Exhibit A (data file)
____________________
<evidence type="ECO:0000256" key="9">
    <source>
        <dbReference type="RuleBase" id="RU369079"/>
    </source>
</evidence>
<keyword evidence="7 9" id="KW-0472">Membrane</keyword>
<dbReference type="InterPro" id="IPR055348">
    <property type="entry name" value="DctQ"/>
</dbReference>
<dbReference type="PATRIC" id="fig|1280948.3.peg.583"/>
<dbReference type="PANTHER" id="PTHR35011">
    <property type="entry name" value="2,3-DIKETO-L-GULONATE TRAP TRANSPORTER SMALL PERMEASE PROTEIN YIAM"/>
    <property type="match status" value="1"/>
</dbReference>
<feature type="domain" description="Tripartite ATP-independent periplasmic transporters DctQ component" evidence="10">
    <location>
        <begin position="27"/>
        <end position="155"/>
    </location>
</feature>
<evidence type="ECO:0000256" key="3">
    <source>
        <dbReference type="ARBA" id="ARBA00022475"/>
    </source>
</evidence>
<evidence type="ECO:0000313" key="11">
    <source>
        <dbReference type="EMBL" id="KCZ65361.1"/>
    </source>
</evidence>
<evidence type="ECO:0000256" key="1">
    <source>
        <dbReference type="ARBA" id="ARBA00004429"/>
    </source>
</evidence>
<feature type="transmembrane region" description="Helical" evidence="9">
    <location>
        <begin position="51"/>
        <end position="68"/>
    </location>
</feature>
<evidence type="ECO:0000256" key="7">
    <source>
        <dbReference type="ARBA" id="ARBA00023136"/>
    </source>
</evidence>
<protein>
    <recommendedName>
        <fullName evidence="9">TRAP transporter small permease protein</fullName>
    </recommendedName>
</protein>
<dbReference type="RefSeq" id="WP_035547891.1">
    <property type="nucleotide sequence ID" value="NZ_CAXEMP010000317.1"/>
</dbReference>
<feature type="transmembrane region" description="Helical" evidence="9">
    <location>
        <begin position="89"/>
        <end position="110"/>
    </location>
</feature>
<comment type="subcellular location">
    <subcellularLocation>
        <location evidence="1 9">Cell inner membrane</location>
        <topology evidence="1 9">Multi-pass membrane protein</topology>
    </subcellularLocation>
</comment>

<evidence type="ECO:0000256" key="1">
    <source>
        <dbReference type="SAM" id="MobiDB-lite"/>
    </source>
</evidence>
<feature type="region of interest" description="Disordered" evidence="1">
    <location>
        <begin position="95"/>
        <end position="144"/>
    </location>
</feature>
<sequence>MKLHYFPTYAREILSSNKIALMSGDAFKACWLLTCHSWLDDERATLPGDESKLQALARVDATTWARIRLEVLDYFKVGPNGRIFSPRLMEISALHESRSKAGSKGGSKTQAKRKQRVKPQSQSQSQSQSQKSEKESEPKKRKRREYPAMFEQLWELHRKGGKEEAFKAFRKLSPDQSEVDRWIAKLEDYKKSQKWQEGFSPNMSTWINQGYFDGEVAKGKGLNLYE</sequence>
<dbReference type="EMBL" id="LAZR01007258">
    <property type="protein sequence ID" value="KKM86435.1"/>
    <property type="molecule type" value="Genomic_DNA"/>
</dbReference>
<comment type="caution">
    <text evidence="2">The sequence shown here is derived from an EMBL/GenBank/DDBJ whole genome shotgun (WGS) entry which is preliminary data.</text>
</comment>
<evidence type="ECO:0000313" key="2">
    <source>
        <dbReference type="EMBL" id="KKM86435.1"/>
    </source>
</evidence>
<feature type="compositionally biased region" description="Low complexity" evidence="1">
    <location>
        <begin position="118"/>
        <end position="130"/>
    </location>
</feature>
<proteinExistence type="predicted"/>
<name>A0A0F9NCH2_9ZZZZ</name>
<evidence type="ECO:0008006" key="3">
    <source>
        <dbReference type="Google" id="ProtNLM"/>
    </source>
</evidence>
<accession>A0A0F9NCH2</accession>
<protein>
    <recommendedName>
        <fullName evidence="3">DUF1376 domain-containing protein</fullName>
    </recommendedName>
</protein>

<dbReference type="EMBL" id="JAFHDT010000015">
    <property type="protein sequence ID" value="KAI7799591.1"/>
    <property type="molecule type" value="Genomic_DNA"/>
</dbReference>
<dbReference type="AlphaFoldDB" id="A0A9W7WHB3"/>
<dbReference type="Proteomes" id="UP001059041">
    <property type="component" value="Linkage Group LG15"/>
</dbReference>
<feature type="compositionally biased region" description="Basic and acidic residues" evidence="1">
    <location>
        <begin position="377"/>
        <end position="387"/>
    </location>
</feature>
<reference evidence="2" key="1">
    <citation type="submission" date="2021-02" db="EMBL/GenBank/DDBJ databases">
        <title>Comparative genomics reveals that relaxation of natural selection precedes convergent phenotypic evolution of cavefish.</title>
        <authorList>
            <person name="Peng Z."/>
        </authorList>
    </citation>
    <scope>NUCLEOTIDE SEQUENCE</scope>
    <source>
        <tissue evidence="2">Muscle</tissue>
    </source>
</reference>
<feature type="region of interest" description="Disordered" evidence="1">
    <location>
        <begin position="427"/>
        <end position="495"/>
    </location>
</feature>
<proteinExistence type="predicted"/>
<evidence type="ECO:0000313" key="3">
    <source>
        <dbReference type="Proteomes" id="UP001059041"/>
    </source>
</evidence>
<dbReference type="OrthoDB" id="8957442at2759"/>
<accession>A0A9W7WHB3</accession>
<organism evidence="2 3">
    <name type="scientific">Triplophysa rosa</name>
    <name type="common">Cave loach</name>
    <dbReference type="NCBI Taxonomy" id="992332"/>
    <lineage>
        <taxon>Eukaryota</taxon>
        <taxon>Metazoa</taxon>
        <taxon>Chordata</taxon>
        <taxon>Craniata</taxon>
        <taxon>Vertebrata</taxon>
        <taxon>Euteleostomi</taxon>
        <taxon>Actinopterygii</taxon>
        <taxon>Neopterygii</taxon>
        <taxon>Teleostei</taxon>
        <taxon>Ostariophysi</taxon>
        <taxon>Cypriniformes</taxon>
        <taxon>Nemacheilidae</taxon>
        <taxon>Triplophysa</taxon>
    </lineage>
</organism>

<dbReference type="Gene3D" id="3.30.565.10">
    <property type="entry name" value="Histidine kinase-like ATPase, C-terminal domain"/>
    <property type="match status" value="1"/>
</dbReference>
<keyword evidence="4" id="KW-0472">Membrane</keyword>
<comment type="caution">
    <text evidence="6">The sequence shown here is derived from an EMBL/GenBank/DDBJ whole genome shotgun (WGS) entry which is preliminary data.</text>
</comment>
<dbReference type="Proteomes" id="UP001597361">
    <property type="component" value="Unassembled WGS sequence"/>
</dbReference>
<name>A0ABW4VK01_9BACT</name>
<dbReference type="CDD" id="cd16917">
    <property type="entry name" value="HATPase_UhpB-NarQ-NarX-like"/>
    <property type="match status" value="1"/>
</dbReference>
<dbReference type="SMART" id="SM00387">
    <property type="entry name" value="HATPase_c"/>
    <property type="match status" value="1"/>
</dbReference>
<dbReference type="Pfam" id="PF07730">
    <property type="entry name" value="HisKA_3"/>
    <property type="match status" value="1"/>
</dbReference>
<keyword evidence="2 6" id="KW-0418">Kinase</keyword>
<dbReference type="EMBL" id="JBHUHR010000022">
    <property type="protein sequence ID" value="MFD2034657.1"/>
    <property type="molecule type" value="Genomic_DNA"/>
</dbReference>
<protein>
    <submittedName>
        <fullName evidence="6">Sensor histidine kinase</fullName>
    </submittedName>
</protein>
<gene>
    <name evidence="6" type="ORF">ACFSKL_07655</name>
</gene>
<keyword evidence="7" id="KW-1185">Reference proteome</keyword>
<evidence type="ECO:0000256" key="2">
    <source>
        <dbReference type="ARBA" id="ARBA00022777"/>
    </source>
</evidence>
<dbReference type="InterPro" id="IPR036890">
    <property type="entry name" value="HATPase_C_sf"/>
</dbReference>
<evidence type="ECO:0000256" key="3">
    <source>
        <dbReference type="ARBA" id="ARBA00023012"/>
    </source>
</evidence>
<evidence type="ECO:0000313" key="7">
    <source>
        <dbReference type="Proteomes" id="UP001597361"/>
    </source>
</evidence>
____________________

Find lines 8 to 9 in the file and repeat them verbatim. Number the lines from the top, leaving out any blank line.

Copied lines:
    <property type="entry name" value="DctQ"/>
</dbReference>